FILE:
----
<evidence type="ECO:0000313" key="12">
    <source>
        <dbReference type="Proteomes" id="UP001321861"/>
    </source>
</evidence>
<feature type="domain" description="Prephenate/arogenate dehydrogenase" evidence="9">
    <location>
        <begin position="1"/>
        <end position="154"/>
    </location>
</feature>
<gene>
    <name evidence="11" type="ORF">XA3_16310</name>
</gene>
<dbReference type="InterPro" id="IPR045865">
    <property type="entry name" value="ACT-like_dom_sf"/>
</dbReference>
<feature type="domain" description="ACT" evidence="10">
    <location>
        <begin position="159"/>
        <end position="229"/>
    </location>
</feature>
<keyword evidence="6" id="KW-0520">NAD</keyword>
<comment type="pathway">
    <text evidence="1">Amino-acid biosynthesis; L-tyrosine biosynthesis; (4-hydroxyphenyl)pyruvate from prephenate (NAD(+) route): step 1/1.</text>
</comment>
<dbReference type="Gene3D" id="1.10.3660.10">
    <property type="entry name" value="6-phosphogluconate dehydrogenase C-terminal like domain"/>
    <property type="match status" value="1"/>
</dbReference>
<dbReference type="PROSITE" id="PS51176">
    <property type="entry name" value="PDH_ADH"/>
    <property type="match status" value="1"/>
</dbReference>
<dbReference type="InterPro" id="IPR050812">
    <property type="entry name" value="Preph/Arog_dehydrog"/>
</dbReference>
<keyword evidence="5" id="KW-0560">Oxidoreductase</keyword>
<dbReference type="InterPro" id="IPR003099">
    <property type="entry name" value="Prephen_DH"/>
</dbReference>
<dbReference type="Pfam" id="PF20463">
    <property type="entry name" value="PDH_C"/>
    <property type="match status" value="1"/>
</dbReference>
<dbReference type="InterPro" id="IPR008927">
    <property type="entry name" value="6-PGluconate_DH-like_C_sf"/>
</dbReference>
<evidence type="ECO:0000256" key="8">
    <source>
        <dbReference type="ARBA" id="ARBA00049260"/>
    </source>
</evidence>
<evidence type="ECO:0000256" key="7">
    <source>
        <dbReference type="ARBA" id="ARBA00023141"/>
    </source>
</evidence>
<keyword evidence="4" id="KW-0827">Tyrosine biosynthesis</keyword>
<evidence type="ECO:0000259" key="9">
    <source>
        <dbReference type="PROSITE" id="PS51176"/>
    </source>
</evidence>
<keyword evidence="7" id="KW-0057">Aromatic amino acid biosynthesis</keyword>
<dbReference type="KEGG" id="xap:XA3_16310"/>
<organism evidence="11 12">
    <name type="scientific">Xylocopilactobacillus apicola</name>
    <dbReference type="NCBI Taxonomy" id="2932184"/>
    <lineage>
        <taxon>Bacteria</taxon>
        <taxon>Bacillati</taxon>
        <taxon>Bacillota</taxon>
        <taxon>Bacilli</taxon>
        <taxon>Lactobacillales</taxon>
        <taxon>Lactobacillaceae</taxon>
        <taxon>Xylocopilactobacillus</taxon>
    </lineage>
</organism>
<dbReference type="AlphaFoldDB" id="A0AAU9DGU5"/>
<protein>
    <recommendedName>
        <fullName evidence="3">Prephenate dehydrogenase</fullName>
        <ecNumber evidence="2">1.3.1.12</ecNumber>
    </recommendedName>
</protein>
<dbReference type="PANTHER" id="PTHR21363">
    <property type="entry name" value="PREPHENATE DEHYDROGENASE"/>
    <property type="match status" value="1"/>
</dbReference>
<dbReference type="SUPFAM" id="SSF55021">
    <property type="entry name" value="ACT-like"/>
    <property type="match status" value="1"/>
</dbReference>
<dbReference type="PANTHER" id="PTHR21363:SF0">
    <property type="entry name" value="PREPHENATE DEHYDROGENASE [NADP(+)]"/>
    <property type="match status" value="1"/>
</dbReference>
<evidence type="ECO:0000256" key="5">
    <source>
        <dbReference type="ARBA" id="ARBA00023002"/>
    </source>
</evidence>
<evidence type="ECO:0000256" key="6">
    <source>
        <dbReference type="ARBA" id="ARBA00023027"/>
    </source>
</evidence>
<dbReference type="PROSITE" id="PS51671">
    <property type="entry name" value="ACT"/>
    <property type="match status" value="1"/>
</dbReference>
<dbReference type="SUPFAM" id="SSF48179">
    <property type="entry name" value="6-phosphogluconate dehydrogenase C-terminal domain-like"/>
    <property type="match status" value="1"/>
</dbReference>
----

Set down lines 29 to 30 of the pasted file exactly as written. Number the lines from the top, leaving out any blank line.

    <property type="entry name" value="6-phosphogluconate dehydrogenase C-terminal like domain"/>
    <property type="match status" value="1"/>